9. Nelson ML, Sparks CD. Unusual aortic arch variation: distal origin of common carotid arteries. Clin Anat. 2001;14(1):62-5. | PubMed |
  10. Nizankowski C, Rajchel Z, Ziólkowski M. Abnormal origin of arteries from the aortic arch in man. Folia Morphol (Warsz). 1975;34(2):109-16. | PubMed |
  11. Albayram S, Gailloud P, Wasserman BA. Bilateral arch origin of the vertebral arteries. AJNR Am J Neuroradiol. 2002 Mar;23(3):455-8. | PubMed |
  12. Gielecki JS, Wilk R, Syc B, Musiał-Kopiejka M, Piwowarczyk-Nowak A. Digital-image analysis of the aortic arch's development and its variations. Folia Morphol (Warsz). 2004 Nov;63(4):449-54. | PubMed |
  13. Goray VB, Joshi AR, Garg A, Merchant S, Yadav B, Maheshwari P. Aortic arch variation: a unique case with anomalous origin of both vertebral arteries as additional branches of the aortic arch distal to left subclavian artery. AJNR Am J Neuroradiol. 2005 Jan;26(1):93-5. | PubMed |
  14. Gupta M, Sodhi L. Variations in branching pattern, shape, size and relative distances of arteries arising from arch of aorta. Nepal Med Coll J. 2005 Jun;7(1):13-7. | PubMed |
  15. Yeri LA, Gómez JE, Fontaneto S, Espósito M. Variation of the origin of aortic arch branches: in relationship with plates of atheroma. Int J Morphol. 2001;29(1):182-186. | Link |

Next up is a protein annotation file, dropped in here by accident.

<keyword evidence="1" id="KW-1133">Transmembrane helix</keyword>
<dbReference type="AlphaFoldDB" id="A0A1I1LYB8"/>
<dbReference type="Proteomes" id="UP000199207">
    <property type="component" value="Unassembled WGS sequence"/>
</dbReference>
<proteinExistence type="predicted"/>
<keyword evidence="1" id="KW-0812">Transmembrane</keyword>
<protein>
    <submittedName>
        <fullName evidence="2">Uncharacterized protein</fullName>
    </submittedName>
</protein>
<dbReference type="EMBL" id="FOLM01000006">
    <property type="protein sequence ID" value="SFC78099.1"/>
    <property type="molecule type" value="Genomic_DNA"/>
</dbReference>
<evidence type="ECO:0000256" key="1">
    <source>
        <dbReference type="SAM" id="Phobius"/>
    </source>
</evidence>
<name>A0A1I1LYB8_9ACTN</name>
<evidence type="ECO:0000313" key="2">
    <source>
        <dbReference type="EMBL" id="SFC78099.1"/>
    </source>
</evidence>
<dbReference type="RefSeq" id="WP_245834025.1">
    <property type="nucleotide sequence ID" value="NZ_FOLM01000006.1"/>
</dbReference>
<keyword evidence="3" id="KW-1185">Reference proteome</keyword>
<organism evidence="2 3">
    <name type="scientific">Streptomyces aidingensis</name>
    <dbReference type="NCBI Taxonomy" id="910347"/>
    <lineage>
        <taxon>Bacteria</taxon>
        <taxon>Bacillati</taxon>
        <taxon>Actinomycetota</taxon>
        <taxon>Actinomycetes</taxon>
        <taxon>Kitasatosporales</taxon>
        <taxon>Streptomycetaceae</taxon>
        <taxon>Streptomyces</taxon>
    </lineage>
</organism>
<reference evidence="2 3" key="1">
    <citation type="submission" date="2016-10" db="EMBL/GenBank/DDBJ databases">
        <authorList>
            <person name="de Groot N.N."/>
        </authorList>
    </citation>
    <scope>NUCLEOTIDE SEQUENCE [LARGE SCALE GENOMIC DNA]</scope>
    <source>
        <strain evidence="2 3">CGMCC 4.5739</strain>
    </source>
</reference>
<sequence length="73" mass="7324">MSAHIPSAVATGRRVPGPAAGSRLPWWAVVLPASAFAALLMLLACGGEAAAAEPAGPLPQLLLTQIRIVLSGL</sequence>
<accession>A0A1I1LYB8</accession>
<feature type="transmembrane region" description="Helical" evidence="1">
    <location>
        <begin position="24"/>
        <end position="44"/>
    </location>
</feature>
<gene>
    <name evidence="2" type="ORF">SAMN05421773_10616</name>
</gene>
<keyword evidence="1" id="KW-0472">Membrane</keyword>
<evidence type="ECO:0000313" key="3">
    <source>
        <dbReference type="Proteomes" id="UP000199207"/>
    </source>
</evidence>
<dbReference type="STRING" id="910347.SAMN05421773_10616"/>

16. Rojas JD, Ballesteros LE. Ramas Emergentes del Arco Aórtico en Fetos Humanos. Un Estudio Descriptivo Directo en Población Colombiana. Int J Morphol. 2009;27(4):989-996.
  17. Komiyama M, Morikawa T, Nakajima H, Nishikawa M, Yasui T. High incidence of arterial dissection associated with left vertebral artery of aortic origin. Neurol Med Chir (Tokyo). 2001 Jan;41(1):8-11; discussion 11-2. | PubMed |
  18. Sora MC, Strobl B, Förster-Streffleur S, Staykov D. Aortic arch variation analyzed by using plastination. Clin Anat. 2002 Nov;15(6):379-82. | PubMed |
  19. Weinberg PM. Aortic arch anomalies. J Cardiovasc Magn Reson. 2006;8(4):633-43. | PubMed |
  20. Daniel Algieri R, Mazzoglio y Nabar MJ, Ferrante MS. Variación Retroesofágica del Arco Aórtico. Int J Morphol. 2008;26(2):337-43. | CrossRef |
  21. Lu J, Ebraheim NA. The vertebral artery: surgical anatomy. Orthopedics. 1999 Nov;22(11):1081-5. | PubMed |
  22. Lemke AJ, Benndorf G, Liebig T, Felix R. Anomalous origin of the right vertebral artery: review of the literature and case report of right vertebral artery origin distal to the left subclavian artery. AJNR Am J Neuroradiol. 1999 Aug;20(7):1318-21. | PubMed |